in the presence of Almighty God, that I am a citizen of the STATE OF GEORGIA; that I have resided in said state for 12 months next preceding this day, and now reside in County of Cobb Coxes Prect in said State; that I am 21 years old; that I have not been disfranchised for participation in any rebellion or civil war against the United States, nor for felony committed against the laws of any state or the United States; that I have never been a member of any State Legislature, nor held any executive or judicial office in any State and afterwards engaged in insurrection or rebellion against the United States, or given aid or comfort to the enemies thereof; that I have never taken oath as a member of Congress of the United States, or as an officer of the United States, or as a member of any State Legislature, or as an executive or judicial officer of any State to support the Constitution of the United States and afterwards engaged in insurrection or rebellion against the United States or given aid and comfort to the members thereof; that I will faithfully support the Constitution of the United States and will to the best of my ability encourage others to do so. So help me God. The said Thack Mable further swears that he has not been previously registered under the provisions of “An Act supplementary to ‘an act to provide for the more efficient government of the rebel States’ passed March 2, 1867–and to facilitate restoration,” under this or any other Election District; and further, that he was born in ___ and naturalized by ____ on the ____ day of ____________ in the ____________. /s/ Thack X Mable [The notation, “his mark” written above and below X ] (Col SWORN AND SUBSCRIBED before me [undecipherable] Spalding Register of the 35th Registration District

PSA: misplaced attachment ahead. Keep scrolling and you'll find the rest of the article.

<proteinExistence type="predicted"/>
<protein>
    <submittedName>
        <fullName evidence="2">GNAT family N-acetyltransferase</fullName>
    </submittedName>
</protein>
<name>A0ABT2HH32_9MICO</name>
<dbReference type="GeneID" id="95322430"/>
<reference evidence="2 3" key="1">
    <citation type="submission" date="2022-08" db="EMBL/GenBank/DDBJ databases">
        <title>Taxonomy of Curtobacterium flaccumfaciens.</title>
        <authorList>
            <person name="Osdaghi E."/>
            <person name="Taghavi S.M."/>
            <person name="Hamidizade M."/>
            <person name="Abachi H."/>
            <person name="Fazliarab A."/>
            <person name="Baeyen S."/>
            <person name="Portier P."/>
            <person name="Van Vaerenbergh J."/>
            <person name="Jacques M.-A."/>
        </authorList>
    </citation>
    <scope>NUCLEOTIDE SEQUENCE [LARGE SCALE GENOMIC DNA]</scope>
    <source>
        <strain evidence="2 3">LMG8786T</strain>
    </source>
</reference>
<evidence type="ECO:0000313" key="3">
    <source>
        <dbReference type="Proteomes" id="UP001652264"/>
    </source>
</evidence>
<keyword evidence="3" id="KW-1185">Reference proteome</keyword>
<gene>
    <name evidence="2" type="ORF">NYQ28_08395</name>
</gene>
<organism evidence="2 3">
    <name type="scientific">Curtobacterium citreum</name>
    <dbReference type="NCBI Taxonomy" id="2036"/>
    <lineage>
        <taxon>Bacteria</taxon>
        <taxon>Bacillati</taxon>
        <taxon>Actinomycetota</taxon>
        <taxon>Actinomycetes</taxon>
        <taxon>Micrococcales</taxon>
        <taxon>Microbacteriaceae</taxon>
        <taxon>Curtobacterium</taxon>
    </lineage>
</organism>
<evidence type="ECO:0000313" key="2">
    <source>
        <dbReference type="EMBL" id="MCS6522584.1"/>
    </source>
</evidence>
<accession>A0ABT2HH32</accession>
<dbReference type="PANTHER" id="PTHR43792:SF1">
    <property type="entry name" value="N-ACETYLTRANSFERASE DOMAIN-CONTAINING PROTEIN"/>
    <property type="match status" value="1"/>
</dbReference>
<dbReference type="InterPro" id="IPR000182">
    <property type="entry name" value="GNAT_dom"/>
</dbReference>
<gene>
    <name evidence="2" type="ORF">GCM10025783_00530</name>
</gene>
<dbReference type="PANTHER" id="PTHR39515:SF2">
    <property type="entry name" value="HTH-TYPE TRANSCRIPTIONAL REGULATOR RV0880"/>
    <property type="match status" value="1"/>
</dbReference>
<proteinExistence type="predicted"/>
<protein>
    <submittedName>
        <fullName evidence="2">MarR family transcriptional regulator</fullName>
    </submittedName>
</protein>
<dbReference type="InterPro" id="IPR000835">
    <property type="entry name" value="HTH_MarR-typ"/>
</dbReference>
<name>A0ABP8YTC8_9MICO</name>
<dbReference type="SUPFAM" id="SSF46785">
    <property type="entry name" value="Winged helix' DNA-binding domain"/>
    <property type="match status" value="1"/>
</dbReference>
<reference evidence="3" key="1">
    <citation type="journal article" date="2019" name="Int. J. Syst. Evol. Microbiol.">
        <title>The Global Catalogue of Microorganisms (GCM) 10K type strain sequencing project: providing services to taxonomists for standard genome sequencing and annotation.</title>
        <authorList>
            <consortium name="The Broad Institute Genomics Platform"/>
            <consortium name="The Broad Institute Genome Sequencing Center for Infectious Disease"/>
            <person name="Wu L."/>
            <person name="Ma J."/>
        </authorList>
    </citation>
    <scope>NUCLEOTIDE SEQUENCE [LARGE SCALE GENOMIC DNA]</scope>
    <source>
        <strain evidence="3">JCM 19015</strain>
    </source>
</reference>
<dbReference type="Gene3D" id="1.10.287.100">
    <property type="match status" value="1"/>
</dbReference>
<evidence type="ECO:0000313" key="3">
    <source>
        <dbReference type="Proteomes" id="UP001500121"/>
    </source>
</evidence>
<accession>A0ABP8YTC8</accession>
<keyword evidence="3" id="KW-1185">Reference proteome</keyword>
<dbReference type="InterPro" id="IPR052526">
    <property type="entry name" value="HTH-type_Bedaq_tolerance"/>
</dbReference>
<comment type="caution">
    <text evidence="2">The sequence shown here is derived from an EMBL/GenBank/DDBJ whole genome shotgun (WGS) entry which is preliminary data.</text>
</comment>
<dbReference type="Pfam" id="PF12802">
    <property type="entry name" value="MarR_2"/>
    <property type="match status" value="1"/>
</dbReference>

Green font denotes handwritten text

It’s unfortunate that the birth, residency, and naturalization spaces are vacant for Thacker and Mr. Jordan. I’m going back over the book to see if a pattern exists for all “colored” registrants. I’m the optimist; so it could be that way for everyone. We’ll see.

So, even though I still haven’t found Thacker in the 1870 Census, I’m thankful for Frank’s knowledge and experience.  He asked the key questions that led me to this document.